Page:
The seeds of Jacques Tati’s cinema are contained within his early cabaret mime routines performed throughout the 1930s in France, and later across Europe. Colette witnessed his act (perhaps at Tati’s peak, when he was billed with the likes of Edith Piaf and Maurice Chevalier), which so impressed her that in June 1936, she wrote in her journal:
Henceforth I believe that no festive, artistic, or acrobatic spectacle could equal the displays given by this astounding man who has invented something which includes dance, sport, satire, and pageantry. He has created at the same time the player and the ball and the racket; the balloon and the person inflating it; the boxer and his adversary; the bicycle and the cyclist. His hands empty, he has created the accessory and the partner. His power of suggestion is that of a great artist… In Jacques Tati, horse and rider, all Paris will see, living, the fabulous mythic creature, the Centaur.
Tati’s onstage multitasking was performed in the service of the mime’s peculiar brand of theatrical illusion. Jour de Fête, his first feature, affected a shift from busy-ness to business. Struggling with an efficiency scheme based on American industrial methods, a provincial postman (the prototype for his Hulot character) juggles letter-sorting and bike riding duties all at once; regardless of difficulty, the point is to never stop moving.
If Jour de Fête showed the imposition of Taylorism upon one man's workday, John Kilduff and Let’s Paint TV comically embody the way we live now. Forever on the move, Kilduff’s powers of suggestion are something altogether different (but more about that shortly.) Dressed in a three-piece suit, he appears each weekday on his live webcast (11:00 AM – 12 Noon PST at Stickam.com, or via Skype: letspainttv), keeping brisk pace on a treadmill while he takes calls from viewers.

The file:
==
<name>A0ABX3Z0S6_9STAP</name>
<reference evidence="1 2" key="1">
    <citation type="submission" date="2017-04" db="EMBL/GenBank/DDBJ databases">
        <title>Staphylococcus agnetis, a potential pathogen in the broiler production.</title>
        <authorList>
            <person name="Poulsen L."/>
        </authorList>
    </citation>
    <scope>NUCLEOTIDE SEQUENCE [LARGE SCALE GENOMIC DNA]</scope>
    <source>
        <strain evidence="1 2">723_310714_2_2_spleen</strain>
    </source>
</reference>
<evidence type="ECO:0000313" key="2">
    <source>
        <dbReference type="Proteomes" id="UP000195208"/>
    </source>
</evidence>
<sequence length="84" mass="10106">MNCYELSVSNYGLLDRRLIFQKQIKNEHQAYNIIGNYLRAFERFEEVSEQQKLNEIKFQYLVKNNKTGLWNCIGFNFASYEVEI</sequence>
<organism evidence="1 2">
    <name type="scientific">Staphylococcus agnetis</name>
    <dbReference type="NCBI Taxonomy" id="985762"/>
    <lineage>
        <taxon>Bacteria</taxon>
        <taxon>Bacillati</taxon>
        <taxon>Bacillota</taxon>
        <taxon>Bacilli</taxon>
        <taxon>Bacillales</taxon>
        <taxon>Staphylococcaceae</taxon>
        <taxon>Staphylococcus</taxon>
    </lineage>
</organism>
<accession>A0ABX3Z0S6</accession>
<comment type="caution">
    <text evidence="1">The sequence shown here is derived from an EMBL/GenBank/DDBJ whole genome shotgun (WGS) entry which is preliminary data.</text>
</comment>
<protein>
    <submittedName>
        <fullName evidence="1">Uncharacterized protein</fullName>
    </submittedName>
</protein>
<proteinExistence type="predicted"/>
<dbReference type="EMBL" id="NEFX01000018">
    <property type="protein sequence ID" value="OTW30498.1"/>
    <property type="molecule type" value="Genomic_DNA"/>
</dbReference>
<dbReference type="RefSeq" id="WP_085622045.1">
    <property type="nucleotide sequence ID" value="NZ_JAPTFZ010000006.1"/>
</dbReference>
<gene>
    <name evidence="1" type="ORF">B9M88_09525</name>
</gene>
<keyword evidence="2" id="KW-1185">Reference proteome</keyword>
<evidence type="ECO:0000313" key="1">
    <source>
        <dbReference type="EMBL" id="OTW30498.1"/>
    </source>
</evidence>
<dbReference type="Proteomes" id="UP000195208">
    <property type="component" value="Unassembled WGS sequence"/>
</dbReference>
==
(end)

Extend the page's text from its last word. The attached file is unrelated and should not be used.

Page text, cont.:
And cuts hair.
Or blends drinks.
Or irons a shirt.
Or plays ping-pong.
Or carves a Jack-o-lantern.
All (more or less) at the same time.
Through it all, there’s something of the same irrational optimism described in Barbara Ehrenreich’s new book, Bright-Sided; unlike the "success stories" that appear there, however, none of Kilduff's activities are performed especially well. He is, as Nietzsche once said, “human, all too human.” Knowing this, he advises viewers to, “just half-ass it sometimes… half-assing it is sometimes your best bet here at Let’s Paint TV…”
The live video behind him is a fabulous mess, with greenscreening as crude as it comes. Cameras move spasmodically, switching spontaneously between shots in something resembling rhythm. A captivating, space-filling energy is generated, occasionally locking in with sounds of the treadmill whirring, Kilduff’s almost-out-of-breath voice, and the flashing title urging viewers to LIVE 323 255 9490 CALL NOW!
Endlessly upbeat and with an apparent sense of purpose, we might take him for yet another purveyor of self-actualization and alternative spirituality- if only his clothes were clean. Covered in paint that never made it to the painting (thanks to the forces of distraction), the suit is the giveaway: creativity and commerce, substance and appearance make for an uneasy coexistence. Chugging along at a steady 4.3 miles-per-hour, Kilduff distills every infomercial, business motivational speech, Landmark Forum recruitment effort, and fundraising telethon you’ve ever seen. The rhetoric and urgency are there, but thankfully, nothing’s for sale.
If his abilities are of a not-so-exceptional mortal, his affability in the face of idiotic callers—intent in hearing themselves swear on the air—is that of a saint (and not a little contagious.) His insistence on “staying positive” is different from that same message heard at an Amway regional sales meeting, where a hectoring, top-down manner is used to deliver veiled threats.
Kilduff’s personal website shows us his other creative endeavors; most surprising is that, unlike the paintings we see on the show, his other canvases, painted in an antic expressionist vein (and presumably on a break from the treadmill) are really quite accomplished. More consistent with his on-air persona are the many talents listed on his online acting resume, such as, “goofy dancing, oil painting, Host… Pogo Stick, Soccer, Softball, Swimming - ability – general… Disc Jockey, Improvisation, Licensed Driver, Mime.”
There’s an affinity between Kilduff’s show and the guerilla performances of Reverend Billy Talen; while taking a different tack from Talen’s incisive and overtly political oratory, both men use archetypically American models—the BlackBerry Man, the Southern Televangelist—as Trojan horses that deliver a brand of fun that somehow feels illegal. As in the Shopocalypse of Reverend Billy, Kilduff revels in anarchic spontaneity, casually summed up on an episode of Let’s Paint TV:
It’s not supposed to be figured out first- you’re supposed to do it first- you’re not supposed to think and do actions- you’re supposed to do actions and then think about it later… I don’t recommend doin’ that with the Iraq War, OK? OK, let’s take another call…